"Network Security Monitoring (NSM) is a practice used to defend a network of resources against threats" (Carr, 2021).
"NSM is the collection, detection, and analysis of network security data" (Sanders & Smith, 2017).
NSM can be used to protect against network anomalies. The most critical anomalies that NSM defends against are malicious ones. Cyber threats wreak havoc on networks and their users across the globe. Cyber threats can be detected at various levels, and Antivirus programs can detect anomalies on a system level. At the network level, intrusion detection systems (IDS) and intrusion preventions systems (IPS) can be used to detect anomalies and alert or act when they are found.
In the book, Applied Network Security Monitoring, Sanders & Smith (2017) explained the three phases of NSM. Those phases are collection, detection, and analysis. Before the inception of NSM, intrusion detection was used to detect malicious anomalies. Intrusion detection can be thought of as a portion of the more extensive NSM process. NSM utilizes alerting methods such as IDS instead of IPS, which can perform actions when matches are located. This is because prevention eventually fails, so focusing on detection and response is valuable. NSM is a threat-centric approach (Sanders & Smith, 2017).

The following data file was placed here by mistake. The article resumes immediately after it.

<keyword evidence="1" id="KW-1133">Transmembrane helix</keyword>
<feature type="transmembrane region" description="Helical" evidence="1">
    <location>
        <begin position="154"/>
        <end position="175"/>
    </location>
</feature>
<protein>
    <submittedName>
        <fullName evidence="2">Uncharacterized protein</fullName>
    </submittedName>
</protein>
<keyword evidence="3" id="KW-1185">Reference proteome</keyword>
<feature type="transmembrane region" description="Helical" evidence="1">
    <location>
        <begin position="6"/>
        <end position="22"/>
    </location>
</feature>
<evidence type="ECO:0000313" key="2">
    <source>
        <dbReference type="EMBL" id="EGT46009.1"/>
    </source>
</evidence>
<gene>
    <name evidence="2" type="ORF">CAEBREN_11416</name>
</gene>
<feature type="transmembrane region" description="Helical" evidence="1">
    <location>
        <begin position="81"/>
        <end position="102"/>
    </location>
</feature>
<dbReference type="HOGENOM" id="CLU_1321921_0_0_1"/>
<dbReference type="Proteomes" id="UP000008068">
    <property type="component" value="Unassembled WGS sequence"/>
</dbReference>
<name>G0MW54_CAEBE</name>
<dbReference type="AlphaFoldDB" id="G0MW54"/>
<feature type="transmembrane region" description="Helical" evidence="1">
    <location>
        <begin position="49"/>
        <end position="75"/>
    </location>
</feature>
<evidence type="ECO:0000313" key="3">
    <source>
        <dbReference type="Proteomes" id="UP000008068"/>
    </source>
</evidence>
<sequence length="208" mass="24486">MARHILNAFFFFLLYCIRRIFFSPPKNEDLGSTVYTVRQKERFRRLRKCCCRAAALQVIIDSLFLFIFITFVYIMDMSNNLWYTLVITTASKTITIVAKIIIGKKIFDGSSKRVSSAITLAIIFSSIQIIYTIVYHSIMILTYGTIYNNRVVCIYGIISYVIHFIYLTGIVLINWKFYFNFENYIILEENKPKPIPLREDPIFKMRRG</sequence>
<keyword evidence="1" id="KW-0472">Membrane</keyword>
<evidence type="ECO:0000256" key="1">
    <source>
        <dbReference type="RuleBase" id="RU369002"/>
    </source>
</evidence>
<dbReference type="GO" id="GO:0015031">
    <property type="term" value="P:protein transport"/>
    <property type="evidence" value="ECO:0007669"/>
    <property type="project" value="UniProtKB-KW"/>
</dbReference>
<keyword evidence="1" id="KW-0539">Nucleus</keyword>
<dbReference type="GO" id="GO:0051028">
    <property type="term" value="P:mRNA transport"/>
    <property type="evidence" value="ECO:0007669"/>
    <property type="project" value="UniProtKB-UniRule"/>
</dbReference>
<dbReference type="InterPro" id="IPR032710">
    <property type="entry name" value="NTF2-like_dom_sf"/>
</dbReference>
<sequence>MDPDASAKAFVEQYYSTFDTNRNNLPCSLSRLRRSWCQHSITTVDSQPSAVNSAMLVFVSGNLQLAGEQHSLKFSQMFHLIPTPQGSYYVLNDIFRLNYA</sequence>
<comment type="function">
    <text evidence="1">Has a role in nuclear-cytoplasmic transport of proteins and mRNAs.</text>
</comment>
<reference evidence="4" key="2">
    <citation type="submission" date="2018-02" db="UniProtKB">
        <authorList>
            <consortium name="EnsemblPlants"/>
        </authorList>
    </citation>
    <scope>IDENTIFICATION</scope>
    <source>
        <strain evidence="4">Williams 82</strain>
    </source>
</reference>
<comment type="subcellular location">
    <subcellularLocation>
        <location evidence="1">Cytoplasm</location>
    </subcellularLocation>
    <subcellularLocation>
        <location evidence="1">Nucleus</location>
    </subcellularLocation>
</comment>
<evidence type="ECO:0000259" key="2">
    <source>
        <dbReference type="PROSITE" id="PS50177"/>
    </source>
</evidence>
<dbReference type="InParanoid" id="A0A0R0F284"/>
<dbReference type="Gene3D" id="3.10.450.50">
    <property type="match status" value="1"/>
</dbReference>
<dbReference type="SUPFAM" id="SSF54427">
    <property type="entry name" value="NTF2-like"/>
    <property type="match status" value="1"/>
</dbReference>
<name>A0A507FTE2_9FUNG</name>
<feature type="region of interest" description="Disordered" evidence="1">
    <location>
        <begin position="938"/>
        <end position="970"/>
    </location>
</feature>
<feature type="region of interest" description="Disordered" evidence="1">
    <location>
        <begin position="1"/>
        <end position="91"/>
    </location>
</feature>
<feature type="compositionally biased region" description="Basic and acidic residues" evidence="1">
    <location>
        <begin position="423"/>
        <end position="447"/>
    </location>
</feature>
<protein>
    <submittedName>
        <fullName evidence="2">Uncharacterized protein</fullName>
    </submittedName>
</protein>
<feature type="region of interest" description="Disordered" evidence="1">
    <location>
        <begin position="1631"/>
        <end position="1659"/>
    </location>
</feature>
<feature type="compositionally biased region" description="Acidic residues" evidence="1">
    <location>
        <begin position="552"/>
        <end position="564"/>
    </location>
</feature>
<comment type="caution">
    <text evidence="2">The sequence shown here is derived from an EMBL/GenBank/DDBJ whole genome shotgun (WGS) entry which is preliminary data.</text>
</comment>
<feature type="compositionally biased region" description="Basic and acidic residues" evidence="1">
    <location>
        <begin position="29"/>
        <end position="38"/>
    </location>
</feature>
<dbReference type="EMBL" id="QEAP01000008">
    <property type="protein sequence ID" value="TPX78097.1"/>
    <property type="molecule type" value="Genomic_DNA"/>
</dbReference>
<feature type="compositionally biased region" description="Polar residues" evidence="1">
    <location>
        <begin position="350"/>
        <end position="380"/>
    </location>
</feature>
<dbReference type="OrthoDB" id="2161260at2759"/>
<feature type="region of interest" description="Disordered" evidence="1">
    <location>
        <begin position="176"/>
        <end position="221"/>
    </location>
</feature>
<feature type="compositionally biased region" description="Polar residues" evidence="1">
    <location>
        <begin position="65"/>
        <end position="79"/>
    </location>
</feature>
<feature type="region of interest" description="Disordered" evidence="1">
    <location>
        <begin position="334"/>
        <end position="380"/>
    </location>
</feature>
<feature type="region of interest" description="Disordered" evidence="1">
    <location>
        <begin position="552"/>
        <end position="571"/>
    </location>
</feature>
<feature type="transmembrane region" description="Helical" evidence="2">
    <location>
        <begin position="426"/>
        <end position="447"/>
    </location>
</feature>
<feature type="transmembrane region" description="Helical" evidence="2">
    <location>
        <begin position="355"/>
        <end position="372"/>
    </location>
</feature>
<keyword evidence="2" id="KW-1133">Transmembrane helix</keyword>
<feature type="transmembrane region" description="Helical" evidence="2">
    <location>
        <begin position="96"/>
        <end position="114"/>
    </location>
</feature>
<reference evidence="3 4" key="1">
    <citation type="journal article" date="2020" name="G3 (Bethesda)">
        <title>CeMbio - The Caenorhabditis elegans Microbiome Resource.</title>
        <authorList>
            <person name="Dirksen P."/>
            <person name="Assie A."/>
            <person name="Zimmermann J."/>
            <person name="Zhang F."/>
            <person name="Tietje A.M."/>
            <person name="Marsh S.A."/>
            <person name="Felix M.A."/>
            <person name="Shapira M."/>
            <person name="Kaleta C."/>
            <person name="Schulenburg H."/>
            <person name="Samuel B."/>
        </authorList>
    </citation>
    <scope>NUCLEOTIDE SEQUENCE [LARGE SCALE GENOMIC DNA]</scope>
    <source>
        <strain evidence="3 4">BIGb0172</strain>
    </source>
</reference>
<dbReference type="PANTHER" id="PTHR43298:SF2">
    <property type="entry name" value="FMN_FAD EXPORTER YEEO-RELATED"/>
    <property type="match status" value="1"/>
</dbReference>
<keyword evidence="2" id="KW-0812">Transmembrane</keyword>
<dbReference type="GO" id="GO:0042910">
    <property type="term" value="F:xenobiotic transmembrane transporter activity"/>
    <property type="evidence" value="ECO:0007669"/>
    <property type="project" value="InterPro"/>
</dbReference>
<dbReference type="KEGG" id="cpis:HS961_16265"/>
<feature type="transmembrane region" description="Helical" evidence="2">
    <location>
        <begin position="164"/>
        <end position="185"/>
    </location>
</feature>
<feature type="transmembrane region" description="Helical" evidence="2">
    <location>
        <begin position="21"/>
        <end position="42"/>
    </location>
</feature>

Image from: Applied Network Security Monitoring (Sanders & Smith, 2017).
Carr, B. (2021). Automating Suricata Rule-Writing [Master's Theses, Utica College]. ProQuest.
Sanders, C., & Smith, J. (2014) Applied Network Security Monitoring. Syngress